One of the things that impressed me most during my interview with Mint CEO Aaron Patzer was his focus on iterative development and rigorously testing new features before they are rolled out. As I've said, most of the Web 2.0 companies I see focus on building new features more than they do on analyzing what their users are actually doing with them. It's crazy. It's like they all work at Microsoft in 1996.
There's a conference coming up that focuses on measuring and improving the user experience: Startonomics, October 2 in San Francisco. The conference will be run by Dave McClure, an entrepreneur, investor, and familiar face to Web 2.0 conference goers.
McClure's main point is that when you're building a new service, you want to think about "conversion events," in other words, moving users from one state to the next (from browsing to exploring, exploring to buying, etc.). That has nothing to do with releasing features.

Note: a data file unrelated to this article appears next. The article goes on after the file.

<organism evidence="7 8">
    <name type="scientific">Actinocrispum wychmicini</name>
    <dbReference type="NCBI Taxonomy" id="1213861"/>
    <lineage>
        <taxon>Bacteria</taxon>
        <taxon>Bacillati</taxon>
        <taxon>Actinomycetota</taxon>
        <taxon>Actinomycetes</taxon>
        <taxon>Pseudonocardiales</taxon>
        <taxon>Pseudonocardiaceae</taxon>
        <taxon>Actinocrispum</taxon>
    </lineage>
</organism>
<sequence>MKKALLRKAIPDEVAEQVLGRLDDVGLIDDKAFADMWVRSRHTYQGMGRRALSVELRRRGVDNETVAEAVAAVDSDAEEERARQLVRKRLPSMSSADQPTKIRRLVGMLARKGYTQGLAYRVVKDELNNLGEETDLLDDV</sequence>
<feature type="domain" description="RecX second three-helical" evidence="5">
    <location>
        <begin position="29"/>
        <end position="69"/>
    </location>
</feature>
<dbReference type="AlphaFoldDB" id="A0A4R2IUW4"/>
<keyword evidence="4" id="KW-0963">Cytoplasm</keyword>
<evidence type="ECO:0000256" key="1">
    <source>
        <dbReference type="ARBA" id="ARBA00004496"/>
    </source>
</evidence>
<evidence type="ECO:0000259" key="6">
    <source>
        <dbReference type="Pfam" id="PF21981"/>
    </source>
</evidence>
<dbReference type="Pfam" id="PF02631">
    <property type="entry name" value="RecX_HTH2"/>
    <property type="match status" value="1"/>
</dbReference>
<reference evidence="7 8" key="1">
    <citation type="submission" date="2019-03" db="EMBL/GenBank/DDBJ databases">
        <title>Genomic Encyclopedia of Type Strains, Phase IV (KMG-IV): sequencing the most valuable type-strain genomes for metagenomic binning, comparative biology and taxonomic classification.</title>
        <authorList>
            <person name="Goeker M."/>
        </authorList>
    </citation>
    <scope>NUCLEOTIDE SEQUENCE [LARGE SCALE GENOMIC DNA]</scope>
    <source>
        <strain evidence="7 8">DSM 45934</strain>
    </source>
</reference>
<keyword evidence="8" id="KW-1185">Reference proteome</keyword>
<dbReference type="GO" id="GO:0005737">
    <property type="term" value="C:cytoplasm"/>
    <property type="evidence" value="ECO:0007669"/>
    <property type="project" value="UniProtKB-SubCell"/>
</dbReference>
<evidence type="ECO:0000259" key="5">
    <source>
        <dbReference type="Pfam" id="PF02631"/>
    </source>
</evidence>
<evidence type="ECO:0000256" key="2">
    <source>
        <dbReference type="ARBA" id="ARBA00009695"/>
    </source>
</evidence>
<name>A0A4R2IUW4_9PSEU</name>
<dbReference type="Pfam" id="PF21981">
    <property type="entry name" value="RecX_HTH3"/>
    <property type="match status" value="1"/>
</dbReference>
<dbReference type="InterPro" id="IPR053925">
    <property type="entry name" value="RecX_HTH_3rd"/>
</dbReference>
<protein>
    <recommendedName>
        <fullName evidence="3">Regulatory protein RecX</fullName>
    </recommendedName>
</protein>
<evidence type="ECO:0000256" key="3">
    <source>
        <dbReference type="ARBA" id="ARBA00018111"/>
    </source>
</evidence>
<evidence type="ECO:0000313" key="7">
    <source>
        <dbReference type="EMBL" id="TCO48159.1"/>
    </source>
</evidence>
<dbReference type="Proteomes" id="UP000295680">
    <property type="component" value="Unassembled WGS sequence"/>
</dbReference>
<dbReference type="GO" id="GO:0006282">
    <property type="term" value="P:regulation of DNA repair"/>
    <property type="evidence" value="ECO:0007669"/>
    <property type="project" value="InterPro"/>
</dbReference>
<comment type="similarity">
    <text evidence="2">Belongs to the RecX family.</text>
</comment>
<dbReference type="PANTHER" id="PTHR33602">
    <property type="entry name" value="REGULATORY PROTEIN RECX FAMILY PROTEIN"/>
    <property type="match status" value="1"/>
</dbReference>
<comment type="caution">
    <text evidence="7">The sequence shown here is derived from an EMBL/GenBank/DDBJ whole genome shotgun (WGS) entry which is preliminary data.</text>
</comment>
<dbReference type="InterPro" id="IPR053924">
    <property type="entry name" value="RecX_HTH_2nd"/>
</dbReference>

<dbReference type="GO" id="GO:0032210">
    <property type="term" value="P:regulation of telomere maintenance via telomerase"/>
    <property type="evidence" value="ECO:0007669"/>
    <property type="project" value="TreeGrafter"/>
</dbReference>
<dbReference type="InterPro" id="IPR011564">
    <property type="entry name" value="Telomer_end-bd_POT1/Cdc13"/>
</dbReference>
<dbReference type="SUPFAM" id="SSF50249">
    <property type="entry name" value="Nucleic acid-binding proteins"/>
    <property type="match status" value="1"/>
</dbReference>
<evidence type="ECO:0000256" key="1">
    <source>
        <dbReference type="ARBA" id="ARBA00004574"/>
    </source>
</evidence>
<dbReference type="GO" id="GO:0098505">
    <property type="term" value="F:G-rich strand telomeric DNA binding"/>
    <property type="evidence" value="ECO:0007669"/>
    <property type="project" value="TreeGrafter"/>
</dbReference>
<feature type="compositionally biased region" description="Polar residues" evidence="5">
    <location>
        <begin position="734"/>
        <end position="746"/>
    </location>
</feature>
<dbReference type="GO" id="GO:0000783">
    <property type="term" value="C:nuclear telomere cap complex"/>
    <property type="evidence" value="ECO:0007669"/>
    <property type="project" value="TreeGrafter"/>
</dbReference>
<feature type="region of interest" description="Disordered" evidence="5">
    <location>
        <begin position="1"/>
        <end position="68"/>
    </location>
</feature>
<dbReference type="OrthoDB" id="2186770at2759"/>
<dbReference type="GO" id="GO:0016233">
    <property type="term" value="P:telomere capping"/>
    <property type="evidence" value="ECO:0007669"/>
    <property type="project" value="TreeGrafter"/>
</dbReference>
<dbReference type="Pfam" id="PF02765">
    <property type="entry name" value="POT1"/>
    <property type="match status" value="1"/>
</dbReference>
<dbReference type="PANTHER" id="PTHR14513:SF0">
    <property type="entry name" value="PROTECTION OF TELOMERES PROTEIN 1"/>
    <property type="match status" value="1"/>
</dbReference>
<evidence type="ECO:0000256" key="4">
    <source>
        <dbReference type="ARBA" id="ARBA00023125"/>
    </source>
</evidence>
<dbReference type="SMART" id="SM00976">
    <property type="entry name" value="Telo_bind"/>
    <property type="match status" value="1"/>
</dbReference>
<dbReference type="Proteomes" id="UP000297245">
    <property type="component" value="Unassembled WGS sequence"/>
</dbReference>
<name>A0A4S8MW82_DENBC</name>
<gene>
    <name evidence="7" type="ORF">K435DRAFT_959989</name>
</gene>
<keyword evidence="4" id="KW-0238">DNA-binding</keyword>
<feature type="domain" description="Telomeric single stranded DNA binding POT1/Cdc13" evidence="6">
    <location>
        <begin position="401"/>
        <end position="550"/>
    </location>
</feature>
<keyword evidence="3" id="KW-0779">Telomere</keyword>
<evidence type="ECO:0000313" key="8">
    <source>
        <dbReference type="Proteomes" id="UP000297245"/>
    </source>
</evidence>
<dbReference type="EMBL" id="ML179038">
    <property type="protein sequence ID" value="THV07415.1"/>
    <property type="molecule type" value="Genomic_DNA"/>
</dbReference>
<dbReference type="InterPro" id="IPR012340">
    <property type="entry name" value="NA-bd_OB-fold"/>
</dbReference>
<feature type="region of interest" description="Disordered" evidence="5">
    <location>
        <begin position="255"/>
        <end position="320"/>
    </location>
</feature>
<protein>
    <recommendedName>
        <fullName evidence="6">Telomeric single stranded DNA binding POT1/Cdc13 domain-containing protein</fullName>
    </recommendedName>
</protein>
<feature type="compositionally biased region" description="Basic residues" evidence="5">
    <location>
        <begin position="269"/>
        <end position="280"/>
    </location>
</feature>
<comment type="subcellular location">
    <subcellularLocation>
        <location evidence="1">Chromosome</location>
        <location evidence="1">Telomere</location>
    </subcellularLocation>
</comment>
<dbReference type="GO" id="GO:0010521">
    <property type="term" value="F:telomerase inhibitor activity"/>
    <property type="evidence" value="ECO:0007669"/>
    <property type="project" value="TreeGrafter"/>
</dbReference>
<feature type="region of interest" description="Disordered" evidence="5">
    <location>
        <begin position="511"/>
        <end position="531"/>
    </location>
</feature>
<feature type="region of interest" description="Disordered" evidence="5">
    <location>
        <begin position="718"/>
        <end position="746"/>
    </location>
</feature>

However, you can't overthink things or dawdle. Release early, watch the right metrics, and revise. McClure points to Slideshare and Teachstreet as companies that are working this way. (He's invested in both companies.) Who's doing it wrong? "Anyone who takes longer than a year to ship," he says. Examples of this include Chandler and Trillian's Astra. By being late, they are missing their market windows. The world's moved past them.
I've worked a little with Dave at various conferences, as well as with the Startonomics conference producer, Debbie Landa. (Her company runs the Under the Radar conferences where I often moderate start-up pitch presentations.) I like what these people are doing with this conference, and I think more entrepreneurs should pay attention to the message.
Here's McClure's five-minute start-up pirate talk. He says this is the pitch that has morphed into the day-long conference.